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Interactions between Mercury’s surface and its dynamic space environment

  • Full or part time
  • Application Deadline
    Wednesday, January 29, 2020
  • Competition Funded PhD Project (European/UK Students Only)
    Competition Funded PhD Project (European/UK Students Only)

About This PhD Project

Project Description

Mercury is a unique body in the solar system in that its interaction with the interplanetary medium is via a magnetised body without any atmosphere or conducting ionosphere (the moon Ganymede, within the magnetosphere of Jupiter, is the closest analogue). This project directly builds on the decades-long University investment in the ESA/JAXA BepiColombo project, allowing us to capitalise on the hardware development for the Mercury Imaging X-ray Spectrometer (MIXS - on which we are the PI institute), in anticipation of the arrival of the two-spacecraft mission at Mercury in 2025.

BepiColombo is a joint mission of the European and Japanese space agencies, including 2 scientific orbiters, with European leadership on investigations of the surface of Mercury from the “Bepi” spacecraft and joint Japanese-European leadership of studies regarding the environment around Mercury from the Japanese “Mio” orbiter.

Our MIXS instrument is an integral part of BepiColombo. It includes the first X-ray telescope to visit another planet. When stimulated by X-rays, chemical elements fluoresce, emitting X-rays with energies characteristic of the elemental composition. By detecting these X-rays, MIXS will determine the chemical composition of geological features on Mercury’s surface and so answer questions about how Mercury formed and how it has evolved.

When energetic electrons hit Mercury’s surface (Image 1), they also generate characteristic X-rays from the surface. Consequently, MIXS will also allow us to determine the complex interaction between Mercury and its space environment by revealing the dynamic interaction of the planet with its magnetospheric and particle environment.

Building on recent Leicester research using NASA’s MESSENGER spacecraft this project will offer a broad research experience in spacecraft data analysis and laboratory experimentation, fully preparing the student for a future career in the space sciences. It will involve the exploration of MESSENGER measurements of the energetic particles surrounding Mercury. This will prepare us to use MIXS to perform the first comprehensive measurements of Mercury’s particle-induced fluorescent X-rays.

An important part of the project is to perform laboratory experiments on the production of fluorescent X-ray emission from various analogues of Mercury’s surface under bombardment from controlled X-ray and electron sources. This project will exploit a new, £100,000 Leicester laboratory facility, the MIXS ground truth facility, established through funding from the UK Space Agency and STFC.

The project will also study a complementary method for investigating Mercury’s space environment, exploring the Ultra Low Frequency (ULF) wave populations present in the magnetosphere. These wave populations have allowed us to model the plasma density surrounding Mercury (Image 2), but we have much more to learn from them.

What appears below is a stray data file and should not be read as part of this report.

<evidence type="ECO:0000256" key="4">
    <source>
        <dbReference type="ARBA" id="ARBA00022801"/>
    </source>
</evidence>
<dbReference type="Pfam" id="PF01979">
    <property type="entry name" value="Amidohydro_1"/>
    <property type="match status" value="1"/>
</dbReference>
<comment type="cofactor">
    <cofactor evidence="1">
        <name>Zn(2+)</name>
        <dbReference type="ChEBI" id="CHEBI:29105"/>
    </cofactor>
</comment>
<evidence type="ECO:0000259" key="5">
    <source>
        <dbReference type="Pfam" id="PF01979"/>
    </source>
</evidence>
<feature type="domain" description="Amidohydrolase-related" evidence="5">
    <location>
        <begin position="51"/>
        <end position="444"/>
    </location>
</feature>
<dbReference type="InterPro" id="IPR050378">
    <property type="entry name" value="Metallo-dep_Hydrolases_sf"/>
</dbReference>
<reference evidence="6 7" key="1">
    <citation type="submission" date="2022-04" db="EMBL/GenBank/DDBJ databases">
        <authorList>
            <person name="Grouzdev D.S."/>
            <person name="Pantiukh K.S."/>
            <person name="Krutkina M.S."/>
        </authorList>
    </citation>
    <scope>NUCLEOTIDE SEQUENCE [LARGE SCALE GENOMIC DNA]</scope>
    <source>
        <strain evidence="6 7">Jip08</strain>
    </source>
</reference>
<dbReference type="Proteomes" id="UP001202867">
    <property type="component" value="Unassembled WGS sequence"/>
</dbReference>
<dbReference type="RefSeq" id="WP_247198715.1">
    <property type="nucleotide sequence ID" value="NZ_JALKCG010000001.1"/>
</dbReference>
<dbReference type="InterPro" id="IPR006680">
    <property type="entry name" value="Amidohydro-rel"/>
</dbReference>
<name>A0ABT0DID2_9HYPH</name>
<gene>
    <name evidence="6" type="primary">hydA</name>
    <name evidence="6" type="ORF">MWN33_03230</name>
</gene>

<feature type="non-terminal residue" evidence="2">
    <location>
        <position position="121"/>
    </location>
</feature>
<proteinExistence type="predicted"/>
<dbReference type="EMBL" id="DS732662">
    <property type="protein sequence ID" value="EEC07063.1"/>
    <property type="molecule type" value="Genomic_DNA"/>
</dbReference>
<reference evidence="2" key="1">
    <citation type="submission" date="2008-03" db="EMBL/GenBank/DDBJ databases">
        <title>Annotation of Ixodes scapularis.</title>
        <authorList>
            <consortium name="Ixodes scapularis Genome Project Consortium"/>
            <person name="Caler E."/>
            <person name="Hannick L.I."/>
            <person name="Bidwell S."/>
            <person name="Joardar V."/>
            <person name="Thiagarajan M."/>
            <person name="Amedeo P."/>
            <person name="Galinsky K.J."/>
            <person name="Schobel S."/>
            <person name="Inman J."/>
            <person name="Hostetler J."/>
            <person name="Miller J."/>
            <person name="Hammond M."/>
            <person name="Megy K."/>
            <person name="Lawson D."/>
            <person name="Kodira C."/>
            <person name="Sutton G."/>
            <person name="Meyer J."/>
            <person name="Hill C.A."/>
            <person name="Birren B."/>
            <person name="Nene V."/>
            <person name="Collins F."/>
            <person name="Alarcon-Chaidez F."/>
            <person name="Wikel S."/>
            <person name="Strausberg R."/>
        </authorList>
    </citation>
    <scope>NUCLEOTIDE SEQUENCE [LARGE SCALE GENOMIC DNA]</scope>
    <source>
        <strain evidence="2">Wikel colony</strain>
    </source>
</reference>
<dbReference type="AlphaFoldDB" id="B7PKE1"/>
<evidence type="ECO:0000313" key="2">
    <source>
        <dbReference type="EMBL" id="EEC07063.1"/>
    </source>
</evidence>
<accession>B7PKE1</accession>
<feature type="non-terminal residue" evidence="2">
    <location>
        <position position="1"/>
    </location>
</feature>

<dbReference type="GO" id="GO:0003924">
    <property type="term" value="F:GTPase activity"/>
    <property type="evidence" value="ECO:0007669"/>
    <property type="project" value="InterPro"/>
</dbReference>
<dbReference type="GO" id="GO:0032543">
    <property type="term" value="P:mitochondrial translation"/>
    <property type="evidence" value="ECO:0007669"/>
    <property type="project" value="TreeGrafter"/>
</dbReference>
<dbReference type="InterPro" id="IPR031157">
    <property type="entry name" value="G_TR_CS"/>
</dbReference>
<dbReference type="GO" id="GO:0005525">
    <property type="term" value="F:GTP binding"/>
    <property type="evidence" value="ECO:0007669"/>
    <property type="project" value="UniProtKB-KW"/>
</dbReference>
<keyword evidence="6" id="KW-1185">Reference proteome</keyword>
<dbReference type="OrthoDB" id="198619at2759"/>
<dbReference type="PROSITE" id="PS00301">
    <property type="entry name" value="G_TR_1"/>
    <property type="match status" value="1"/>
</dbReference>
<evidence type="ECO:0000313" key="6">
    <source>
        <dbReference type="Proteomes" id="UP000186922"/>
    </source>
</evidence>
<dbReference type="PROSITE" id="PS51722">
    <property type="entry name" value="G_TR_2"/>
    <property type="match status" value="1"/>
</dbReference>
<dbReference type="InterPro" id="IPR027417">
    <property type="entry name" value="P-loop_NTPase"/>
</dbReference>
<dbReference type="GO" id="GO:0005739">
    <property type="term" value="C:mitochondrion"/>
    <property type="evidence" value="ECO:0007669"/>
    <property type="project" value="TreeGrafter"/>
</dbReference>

The project will have a number of research strands including:
• The energetic particle populations surrounding Mercury: We will focus on particle and magnetic field measurements taken by MESSENGER in regions magnetically conjugate to previous observations of particle induced X-ray fluorescence, in order to understand the particle populations responsible for the X-ray emissions.

• An associated laboratory programme will include the characterisation of X-ray and particle-induced X-ray fluorescence from ground based Mercury surface analogues, using the MIXS ground truth facility. Such analysis is a vital precursor to the BepiColombo mission to ensure maximum science return from the MIXS instrument

• The ULF wave population within Mercury’s magnetosphere using MESSENGER data: The damping of these waves is determined by their interaction with the insulating planetary surface and highly conducting planetary core, and here we will focus on their use, for the first time, as a diagnostic of crustal electrical properties.

Application Instructions

When applying, please ensure we have received all of the following required documents by Wednesday 29th January 2020 :
• To apply - Please refer to the application guidance and application link at https://le.ac.uk/study/research-degrees/funded-opportunities/stfc-studentships

• 2 academic references
• STFC Research Interests Form
• CV
• Undergraduate transcripts
o If you have completed your undergraduate degree, we will also require your undergraduate degree certificate
o If you have completed a postgraduate degree, we will also require your transcripts and degree certificate

If we do not have the required documents by the closing date, your application may not be considered for the studentship.

References

1. “Mercury: The view after MESSENGER”, Eds. Solomon, Nittler and Anderson, Cambridge University Press, 2018, (https://doi.org/10.1017/9781316650684, ISBN 978-1-107-15445-2).
2. Lindsay et al. (2016), MESSENGER X-ray observations of magnetosphere–surface interaction on the nightside of Mercury, https://doi.org/10.1016/j.pss.2016.03.005
3. James et al. (2016), A statistical survey of ultralow‐frequency wave power and polarization in the Hermean magnetosphere, https://doi.org/10.1002/2016JA023103
4. James et al. (2019), Field Line Resonance in the Hermean Magnetosphere: Structure and Implications for Plasma Distribution, https://doi.org/10.1029/2018JA025920
5. Leicester BepiColombo information can be accessed at https://le.ac.uk/bepicolombo

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